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It’s the gift that keeps on giving. For some.

The weakened pound was behind another flattering performance for a UK company with substantial overseas revenues, with Johnson Matthey reporting an almost one-fifth jump in sales during the third quarter.

The FTSE 100 specialty chemicals group said that sales excluding precious metals – a measure that strips out fluctuating commodity prices which are passed on directly to customers – increased 19 per cent to £876m in the three months ended 31 December, against the same period a year earlier.

Many large UK-based companies with global operations have seen earnings surge once translated back into sterling, following the currency’s slump in the wake of the EU referendum in June. Some domestic manufacturers that export are also benefitting from increased demand as their products appear more competitive on international markets.

Stripping out the currency effect, Johnson Matthey’s sales rose by a more modest 2 per cent in the period at constant exchange rates, with underlying improvements in its divisions that make emissions controls catalysts, refine precious metals and another thatsupplies catalysts to oil refineries and licenses processes for chemical plants.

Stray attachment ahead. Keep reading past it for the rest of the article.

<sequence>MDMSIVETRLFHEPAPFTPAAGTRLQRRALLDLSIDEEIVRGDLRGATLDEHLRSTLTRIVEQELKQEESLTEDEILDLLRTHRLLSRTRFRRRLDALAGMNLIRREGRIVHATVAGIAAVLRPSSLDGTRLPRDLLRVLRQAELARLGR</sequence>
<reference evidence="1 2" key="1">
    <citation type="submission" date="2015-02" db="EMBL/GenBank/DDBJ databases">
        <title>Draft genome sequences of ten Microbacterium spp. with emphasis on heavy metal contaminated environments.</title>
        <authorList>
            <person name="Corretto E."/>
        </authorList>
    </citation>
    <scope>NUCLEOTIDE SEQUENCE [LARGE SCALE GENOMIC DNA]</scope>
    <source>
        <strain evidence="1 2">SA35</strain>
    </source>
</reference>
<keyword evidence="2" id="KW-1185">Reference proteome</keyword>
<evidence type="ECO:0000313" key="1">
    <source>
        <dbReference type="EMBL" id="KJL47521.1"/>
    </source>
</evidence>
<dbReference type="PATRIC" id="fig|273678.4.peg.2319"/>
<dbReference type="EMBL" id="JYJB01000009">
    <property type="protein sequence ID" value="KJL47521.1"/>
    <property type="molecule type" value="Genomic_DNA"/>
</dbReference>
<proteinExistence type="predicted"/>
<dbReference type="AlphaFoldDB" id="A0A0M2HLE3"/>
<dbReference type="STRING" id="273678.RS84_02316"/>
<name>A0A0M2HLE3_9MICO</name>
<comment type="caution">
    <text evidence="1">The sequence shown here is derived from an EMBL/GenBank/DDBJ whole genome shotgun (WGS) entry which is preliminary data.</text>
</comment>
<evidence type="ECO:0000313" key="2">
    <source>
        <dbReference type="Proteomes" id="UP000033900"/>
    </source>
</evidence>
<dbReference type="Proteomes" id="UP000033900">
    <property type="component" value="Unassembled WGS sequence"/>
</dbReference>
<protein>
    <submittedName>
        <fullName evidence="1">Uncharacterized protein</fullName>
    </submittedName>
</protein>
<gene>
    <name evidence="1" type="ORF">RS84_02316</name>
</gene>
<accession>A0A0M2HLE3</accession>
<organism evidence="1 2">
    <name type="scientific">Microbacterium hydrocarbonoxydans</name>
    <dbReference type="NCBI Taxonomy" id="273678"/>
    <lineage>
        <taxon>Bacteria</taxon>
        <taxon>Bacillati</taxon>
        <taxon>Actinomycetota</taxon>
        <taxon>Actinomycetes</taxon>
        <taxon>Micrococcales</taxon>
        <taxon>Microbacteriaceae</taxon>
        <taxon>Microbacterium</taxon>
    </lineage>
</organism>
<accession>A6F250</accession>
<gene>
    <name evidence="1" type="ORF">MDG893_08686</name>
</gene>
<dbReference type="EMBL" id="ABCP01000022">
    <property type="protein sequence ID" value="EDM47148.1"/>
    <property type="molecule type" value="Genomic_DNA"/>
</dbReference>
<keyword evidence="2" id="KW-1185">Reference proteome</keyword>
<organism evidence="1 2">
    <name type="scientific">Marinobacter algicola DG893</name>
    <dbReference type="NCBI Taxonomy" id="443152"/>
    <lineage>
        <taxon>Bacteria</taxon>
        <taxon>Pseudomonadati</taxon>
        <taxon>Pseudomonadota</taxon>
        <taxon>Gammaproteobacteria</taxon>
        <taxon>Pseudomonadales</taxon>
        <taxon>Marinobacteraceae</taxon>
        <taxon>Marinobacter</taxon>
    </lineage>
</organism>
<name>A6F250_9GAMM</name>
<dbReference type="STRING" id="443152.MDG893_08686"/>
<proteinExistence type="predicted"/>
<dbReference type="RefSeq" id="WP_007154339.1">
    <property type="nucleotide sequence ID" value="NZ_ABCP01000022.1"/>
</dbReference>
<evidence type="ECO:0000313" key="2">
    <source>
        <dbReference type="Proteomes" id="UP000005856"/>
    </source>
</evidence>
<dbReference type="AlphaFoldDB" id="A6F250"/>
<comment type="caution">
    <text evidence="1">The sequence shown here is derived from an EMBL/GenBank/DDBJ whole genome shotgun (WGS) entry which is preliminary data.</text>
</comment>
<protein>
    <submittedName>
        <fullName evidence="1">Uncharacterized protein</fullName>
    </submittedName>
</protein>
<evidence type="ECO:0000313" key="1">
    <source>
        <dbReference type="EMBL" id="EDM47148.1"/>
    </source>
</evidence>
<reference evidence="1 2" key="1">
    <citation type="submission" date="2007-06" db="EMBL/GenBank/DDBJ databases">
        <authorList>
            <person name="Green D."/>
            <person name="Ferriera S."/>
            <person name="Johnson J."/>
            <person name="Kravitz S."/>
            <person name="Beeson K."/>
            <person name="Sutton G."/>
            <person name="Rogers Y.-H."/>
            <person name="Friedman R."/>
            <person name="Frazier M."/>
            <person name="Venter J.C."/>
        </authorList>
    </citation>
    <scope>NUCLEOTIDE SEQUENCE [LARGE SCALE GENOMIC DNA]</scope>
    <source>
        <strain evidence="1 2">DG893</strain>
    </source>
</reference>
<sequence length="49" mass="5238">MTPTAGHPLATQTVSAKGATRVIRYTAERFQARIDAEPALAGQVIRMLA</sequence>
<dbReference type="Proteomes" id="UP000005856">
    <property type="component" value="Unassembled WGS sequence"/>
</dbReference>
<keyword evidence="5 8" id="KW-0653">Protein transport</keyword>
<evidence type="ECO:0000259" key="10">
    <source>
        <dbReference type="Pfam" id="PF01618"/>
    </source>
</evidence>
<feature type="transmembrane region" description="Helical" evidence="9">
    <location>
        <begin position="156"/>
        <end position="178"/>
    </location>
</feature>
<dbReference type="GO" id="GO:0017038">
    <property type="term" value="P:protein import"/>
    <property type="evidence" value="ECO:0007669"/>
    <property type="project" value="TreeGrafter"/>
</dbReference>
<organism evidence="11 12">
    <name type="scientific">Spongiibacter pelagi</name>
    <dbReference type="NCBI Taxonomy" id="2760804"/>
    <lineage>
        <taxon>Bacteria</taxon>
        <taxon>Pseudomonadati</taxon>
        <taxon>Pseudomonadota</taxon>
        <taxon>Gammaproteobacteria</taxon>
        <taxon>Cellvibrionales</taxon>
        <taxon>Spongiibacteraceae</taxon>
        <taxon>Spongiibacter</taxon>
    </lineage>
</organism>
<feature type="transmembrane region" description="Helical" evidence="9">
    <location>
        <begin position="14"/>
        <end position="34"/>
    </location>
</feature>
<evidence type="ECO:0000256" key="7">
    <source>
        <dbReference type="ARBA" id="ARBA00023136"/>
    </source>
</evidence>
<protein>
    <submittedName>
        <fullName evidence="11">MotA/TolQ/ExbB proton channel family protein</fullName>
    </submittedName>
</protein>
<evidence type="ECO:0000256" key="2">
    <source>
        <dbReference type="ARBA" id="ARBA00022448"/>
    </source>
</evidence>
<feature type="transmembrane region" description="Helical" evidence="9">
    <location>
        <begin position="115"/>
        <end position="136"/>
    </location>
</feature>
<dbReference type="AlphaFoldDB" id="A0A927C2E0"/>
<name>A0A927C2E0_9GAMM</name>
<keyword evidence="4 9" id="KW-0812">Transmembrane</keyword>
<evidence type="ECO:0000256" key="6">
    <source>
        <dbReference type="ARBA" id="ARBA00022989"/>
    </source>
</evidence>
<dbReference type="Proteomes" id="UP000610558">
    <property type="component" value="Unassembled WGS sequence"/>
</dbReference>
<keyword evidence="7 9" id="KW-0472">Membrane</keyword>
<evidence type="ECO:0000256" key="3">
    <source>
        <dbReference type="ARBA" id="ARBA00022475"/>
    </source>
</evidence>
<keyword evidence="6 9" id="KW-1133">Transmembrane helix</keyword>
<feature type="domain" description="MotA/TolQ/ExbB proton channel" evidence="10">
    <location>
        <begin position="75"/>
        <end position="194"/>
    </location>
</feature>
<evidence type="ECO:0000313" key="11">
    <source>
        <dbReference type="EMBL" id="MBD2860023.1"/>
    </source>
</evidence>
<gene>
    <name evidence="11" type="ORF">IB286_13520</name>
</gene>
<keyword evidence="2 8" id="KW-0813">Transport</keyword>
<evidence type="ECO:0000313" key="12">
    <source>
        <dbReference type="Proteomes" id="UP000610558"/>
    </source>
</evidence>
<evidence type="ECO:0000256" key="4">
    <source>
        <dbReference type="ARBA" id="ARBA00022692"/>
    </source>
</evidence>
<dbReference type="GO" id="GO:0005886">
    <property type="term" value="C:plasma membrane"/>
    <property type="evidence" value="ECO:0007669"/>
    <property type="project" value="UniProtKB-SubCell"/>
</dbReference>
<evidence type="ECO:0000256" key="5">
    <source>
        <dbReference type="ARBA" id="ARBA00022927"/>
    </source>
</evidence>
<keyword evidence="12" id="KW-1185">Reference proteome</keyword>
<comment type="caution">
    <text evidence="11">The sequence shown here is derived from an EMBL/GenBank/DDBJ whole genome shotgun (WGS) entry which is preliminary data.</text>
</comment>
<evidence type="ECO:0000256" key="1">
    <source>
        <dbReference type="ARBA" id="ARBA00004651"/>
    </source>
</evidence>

It also said that underlying profit before tax was ahead of last year at constant exchange rates.

But revenues shrank at its arm that makes active pharmaceutical ingredients and another that houses new businesses.

Johnson Matthey is the world’s largest manufacturer of catalytic converters and has been trying to expand into battery technology in expectation of a long-term shift in the motor industry towards electric power systems.

The company said it would benefit from favourable exchange rates in the full year, reiterating guidance from November that underlying profit would be boosted by around £65m.

“Our guidance for the full year remains unchanged for our continuing businesses on a constant currency basis and therefore we expect the group’s performance to be slightly ahead of last year,” it added.

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